For fans the script hits every beat a nearly note-for-note interpretation of author Suzanne Collins' original novel—but those unfamiliar shouldn't worry about missing anything. Ross knows his way around a sharp screenplay (he's the writer of Big Pleasantville and Seabiscuit) and he's comfortable dropping us right into the action. His characters are equally as colorful as Panem Harrelson sticking out as the former tribute enlivened by the chance to coach winners. He's funny he's discreet he's shaded—a quality all the cast members share. As a director Ross employs a distinct often-grating perspective. His shaky cam style emphasizes the reality of the story but in fight scenarios—and even simple establishing shots of District 12's goings-on—the details are lost in motion blur.
But the dread of the scenario is enough to make Hunger Games an engrossing blockbuster. The lead-up to the actual competition is an uncomfortable and biting satire of reality television sports and everything that commands an audience in modern society. Katniss' brooding friend Gale tells her before she departs "What if nobody watched?" speculating that carnage might end if people could turn away. Unfortunately they can't—forcing Katniss and Peeta to become "stars" of the Hunger Games. The duo are pushed to gussy themselves up put on a show and play up their romance for better ratings. Lawrence channels her reserved Academy Award-nominated Winter's Bone character to inhabit Katniss' frustration with the system. She's great at hunting but she doesn't want to kill. She's compassionate and considerate but has no interest in bowing down to the system. She's a leader but she knows full well she's playing The Capitol's game. Even with 23 other contestants vying for the top spot—like American Idol with machetes complete with Ryan Seacrest stand-in Caesar Flickerman (the dazzling Stanley Tucci)—Katniss' greatest hurdle is internal. A brave move for a movie aimed at a young audience.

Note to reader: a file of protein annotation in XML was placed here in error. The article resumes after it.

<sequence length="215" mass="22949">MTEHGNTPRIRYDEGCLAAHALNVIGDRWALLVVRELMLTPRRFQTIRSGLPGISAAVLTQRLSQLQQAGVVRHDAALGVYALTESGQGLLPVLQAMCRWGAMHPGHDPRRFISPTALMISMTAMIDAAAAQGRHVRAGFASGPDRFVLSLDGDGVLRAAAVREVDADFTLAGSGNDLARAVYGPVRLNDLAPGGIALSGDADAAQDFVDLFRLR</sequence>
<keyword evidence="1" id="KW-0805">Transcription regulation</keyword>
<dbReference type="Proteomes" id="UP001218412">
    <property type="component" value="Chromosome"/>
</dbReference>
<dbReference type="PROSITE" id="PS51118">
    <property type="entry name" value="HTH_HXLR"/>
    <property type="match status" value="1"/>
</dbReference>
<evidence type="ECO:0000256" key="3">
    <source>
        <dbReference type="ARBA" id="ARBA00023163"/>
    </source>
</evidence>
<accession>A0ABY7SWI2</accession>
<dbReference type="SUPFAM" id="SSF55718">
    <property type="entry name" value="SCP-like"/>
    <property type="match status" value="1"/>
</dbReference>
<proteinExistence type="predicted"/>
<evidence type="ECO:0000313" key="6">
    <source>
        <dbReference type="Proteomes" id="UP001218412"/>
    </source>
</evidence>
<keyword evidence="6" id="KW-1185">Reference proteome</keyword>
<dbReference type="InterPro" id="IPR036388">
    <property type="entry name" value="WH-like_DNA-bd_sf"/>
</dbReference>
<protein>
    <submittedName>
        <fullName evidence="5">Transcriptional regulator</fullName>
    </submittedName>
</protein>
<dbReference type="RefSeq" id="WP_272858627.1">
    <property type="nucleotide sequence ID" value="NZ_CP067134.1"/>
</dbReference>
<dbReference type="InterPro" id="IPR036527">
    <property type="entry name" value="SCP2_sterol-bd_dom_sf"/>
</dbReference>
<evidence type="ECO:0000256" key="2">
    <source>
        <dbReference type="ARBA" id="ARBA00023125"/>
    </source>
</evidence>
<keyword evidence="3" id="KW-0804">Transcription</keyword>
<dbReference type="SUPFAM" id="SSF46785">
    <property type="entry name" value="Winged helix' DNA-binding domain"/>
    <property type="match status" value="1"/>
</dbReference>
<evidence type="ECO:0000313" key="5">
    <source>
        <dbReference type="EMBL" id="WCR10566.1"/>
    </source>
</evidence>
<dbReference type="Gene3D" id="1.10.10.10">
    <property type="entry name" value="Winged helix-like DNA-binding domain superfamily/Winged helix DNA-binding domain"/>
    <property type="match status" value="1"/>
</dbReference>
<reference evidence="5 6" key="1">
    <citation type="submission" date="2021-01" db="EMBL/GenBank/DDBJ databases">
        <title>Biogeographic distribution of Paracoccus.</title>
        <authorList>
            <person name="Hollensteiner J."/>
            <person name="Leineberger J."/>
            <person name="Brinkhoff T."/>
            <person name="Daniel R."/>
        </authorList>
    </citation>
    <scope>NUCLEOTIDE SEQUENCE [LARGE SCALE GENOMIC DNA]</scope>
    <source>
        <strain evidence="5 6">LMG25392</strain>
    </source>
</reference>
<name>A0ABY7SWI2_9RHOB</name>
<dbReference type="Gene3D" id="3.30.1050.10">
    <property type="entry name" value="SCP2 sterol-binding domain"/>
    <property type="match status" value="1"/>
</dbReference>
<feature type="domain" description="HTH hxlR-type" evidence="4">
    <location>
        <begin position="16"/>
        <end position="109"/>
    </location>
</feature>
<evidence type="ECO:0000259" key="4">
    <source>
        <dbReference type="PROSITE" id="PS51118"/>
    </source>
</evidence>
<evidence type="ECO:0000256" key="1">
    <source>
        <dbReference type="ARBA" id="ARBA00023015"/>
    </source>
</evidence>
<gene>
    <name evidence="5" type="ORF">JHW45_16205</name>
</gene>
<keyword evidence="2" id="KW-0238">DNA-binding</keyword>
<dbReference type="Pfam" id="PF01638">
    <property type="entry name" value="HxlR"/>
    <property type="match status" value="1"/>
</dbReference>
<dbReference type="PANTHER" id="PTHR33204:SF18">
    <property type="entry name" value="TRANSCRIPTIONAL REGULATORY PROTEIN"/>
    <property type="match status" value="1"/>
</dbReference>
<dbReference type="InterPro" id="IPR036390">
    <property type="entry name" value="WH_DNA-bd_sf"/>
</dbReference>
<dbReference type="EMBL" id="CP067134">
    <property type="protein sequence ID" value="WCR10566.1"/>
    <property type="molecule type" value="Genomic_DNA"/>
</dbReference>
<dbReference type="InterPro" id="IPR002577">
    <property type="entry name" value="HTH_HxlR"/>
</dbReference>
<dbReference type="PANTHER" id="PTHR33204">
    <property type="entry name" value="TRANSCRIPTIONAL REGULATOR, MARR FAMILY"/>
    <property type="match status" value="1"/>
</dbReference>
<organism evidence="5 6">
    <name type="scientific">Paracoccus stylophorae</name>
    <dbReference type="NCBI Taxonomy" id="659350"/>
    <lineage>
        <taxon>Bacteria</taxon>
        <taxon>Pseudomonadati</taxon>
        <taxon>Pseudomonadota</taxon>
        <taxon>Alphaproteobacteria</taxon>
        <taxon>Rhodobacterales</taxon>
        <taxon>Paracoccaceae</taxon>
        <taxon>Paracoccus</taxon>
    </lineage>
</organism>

By the time the actual Games roll around (the movie clocks in at two and a half hours) there's a need to amp up the pace that never comes and The Hunger Games loses footing. Katniss' goal is to avoid the action hiding in trees and caves waiting patiently for the other tributes to off themselves—but the tactic isn't all that thrilling for those watching. Luckily Lawrence Hutcherson and the ensemble of young actors still deliver when they cross paths and particular beats pack all the punch an all-out deathwatch should. PG-13 be damned the film doesn't skimp on the bloodshed even when it comes to killing off children. The Hunger Games bites off a lot for the first film of a franchise and does so bravely and boldly. It may not make it to the end alive but it doesn't go down without a fight.
Because we've all be so excited about the stage to screen adaptation of Rock of Ages, Universal had the grand idea that they should find another Broadway show to bring to movie screens. Clearly, they chose the one other rock-inclined musical out there at the moment: Green Day's American Idiot.
So wait, they adapted Green Day's albums into a Broadway show and now they want to adapt that show into a movie? Sounds pretty derivative if you ask me. But it gets weirder. They want Dustin Lance Black, the guy who wrote Milk (which was a fantastic film), to write said adaptation. Yes, he worked wonders on a story that already existed, but Milk was based on a compelling, heart-wrenching true story and this film would be based off of a story whose sole purpose is to string together a few Green Day songs. It seems like a bit of overkill on a movie that by and large is going to be just a film iteration of the same thing we see onstage. Hell, they're even looking to bring in the same director from the Broadway show, Michael Mayer.
Can you tell we're not so stoked about this news? The truth is, not everything can be Chicago. Some things need to stay on Broadway and this is likely one of those things. The plans aren't set in stone yet, so here's hoping something better comes along to distract them.